Jeffrey P. Scott & Associates

St. Paul Probate & Estate Administration Law Blog

Common mistakes to avoid making with your estate plan

There are numerous mistakes to avoid making on a will or trust that could compromise the inheritances your beneficiaries will receive. One mistake you can make involves creating your own will.

You probably also know that you need more than a simple will in an estate plan. However, there are plenty of other actions to avoid because they can either be expensive and lengthy to fix or can compromise how much money your children end up receiving. 

Uncle Ned named you as his executor—now what?

You were happy to agree when your favorite uncle approached you about becoming the executor of his estate. However, you could not have foreseen his sudden demise. Now, the family is turning to you to deal with his final wishes and instructions. How do you proceed?

Distribute death certificates

What is a trustee?

Much of estate planning involves naming people, such as the beneficiaries of a will and financial accounts, the executor of the estate, powers of attorney and so on. If you wish to establish a trust as part of your plans, then you will also need to name a trustee.

To make the best decision on who that person should be, you first need to understand the duties and laws regarding this role.

How to make estate planning easier on yourself

Estate planning may seem like one of these dreadful but necessary tasks of adulthood. As such, it is something that quite a few folks put off and off, making it harder on themselves than it has to be.

So, what can you do to make estate planning easier on yourself and to get started as soon as possible?

Three important goals for estate planning

Many people dread estate planning and think of it only as writing a will or setting up a trust. Of course, there may different aspects to the process, but estate planning is far more than that. As the name suggests, it is the more significant process of planning for the future and caring for your loved ones. Planning of any kind requires that you have goals, and the following are just a few of the goals that you should consider. 

Whether you are recently married, had children or acquired new assets, it is always a good idea to continually update your estate plan. If you do not yet have one, you should reach out to a legal representative to get started as soon as possible. Keep the following three goals in mind as you do so:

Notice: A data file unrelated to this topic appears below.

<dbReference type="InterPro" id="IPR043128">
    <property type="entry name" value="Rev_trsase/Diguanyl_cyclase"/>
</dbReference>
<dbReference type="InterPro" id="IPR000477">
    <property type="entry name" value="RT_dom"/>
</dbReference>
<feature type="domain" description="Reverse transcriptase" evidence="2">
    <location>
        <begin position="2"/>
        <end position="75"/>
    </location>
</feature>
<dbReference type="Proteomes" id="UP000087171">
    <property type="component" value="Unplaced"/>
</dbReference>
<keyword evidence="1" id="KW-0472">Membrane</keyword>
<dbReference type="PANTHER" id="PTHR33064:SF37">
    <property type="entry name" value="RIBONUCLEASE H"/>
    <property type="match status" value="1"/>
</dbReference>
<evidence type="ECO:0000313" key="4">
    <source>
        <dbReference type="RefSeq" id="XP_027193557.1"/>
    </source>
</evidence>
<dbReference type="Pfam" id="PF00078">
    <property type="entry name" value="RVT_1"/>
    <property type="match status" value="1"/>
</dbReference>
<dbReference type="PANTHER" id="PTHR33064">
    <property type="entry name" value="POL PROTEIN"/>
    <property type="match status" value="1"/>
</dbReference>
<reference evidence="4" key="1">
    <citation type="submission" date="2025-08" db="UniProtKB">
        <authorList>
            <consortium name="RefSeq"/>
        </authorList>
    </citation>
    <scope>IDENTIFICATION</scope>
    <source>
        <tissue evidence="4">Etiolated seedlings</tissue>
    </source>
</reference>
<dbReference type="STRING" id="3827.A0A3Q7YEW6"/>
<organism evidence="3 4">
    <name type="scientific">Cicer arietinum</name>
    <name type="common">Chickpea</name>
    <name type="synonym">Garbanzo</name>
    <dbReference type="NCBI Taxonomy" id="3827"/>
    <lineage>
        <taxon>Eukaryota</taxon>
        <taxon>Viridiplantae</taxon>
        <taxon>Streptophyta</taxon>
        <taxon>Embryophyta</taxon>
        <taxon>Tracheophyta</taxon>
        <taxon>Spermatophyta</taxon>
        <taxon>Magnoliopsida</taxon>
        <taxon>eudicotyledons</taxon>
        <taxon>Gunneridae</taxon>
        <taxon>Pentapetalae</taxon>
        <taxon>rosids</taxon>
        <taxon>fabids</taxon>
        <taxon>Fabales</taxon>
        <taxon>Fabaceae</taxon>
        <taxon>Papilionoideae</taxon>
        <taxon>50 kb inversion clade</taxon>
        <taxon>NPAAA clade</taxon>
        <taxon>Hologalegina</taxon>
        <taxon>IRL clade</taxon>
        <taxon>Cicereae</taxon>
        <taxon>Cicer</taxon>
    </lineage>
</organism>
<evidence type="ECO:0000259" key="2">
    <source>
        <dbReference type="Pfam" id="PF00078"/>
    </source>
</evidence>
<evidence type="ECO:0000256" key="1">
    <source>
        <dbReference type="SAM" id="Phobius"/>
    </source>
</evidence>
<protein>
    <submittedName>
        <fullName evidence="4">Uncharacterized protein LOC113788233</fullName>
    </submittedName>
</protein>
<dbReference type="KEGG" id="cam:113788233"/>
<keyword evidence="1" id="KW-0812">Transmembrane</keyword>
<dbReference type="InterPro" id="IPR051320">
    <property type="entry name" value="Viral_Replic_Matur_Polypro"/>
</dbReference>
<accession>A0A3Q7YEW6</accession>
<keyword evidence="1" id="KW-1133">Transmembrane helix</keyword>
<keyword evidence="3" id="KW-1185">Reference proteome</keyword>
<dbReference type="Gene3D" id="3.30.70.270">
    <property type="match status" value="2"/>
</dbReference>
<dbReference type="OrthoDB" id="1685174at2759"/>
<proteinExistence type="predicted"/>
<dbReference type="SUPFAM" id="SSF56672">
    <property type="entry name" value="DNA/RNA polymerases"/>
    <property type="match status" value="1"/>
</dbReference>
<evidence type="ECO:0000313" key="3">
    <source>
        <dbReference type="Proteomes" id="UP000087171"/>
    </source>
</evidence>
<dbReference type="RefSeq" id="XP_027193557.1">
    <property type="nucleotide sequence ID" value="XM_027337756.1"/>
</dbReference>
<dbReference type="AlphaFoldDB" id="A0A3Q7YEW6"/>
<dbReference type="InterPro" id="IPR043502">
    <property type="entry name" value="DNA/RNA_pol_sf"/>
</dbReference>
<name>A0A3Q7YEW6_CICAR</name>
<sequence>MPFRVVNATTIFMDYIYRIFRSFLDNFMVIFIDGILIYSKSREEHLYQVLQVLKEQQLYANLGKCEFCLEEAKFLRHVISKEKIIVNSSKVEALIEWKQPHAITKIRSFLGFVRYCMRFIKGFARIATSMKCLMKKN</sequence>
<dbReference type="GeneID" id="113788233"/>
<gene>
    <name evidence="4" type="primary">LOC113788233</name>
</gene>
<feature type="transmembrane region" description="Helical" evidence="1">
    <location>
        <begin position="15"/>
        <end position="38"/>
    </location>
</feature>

3 steps to take before moving a parent into assisted living

It is never an easy decision to move parents into an assisted living facility. They may be resistant toward the idea and you might fear they will lose their independence. These reservations are understandable, but the truth remains that a nursing home is sometimes the best option. If you have come to this conclusion, there are a few things you should know before you make the next move.

Consider the following three steps before you progress with assisted living for your loved one. Preparation is an important part of the process, and it is vital that you partner with your parent along every step of the way. The following tips can make this transition go smoothly and minimize stress.

Understanding probate litigation

Probate litigation typically arises when a family member or another interested party challenges any part of the decedent's estate plan. In such a situation, a normally straightforward probate process can turn into months and even years of expensive wrangling.

Considering your estate planning with an eye to likely sources of conflict can help you take steps to decrease the chances of future litigation. A qualified attorney can provide advice and strategic options to help avoid problems.

Choosing a personal representative for a Minnesota estate

When the time comes for your estate to go to probate, someone will need to act on behalf of the estate. This personal representative is commonly also referred to as the executor.

You can designate your personal representative in your will. If you do not, the court will appoint one, usually from among your close family circle. However, just because someone is a close relation does not mean he or she is the best person to oversee the probate process according to your wishes. Understanding what the personal representative will need to do can help you assess whom you can trust to fulfill these duties effectively.

Leaving property to Fido and other mistakes with wills

Wills can be important legal documents that ensure your loved ones carry out your wishes after you die. However, some people make mistakes that lead to confusion or bumps in the probate process. These errors also mean that their wishes do not get carried out sometimes.

So what are these mistakes?

3 steps of probate court

Everybody wants to be sure that their family receives the care they need when they pass away. Though it can be stressful to consider the future and plan for such events, drafting a will or trust is imperative to ensuring the fair distribution and division of your property and sparing your loved ones the task of dividing it. Without a will or trust, this task often results in disputes within the family that go through probate.

Probate is the court system dedicated to handling a person’s belongings and property after he or she dies. If you have a will or trust in place, the court will simply verify the document. If not, the court will typically take the following steps in order to manage your estate.

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Jeffrey P. Scott & Associates

Jeffrey P. Scott & Associates LLC
2356 University Avenue West, Suite 400 | St. Paul, MN 55114
Phone: 651-968-1457 Toll free: 866-442-3092
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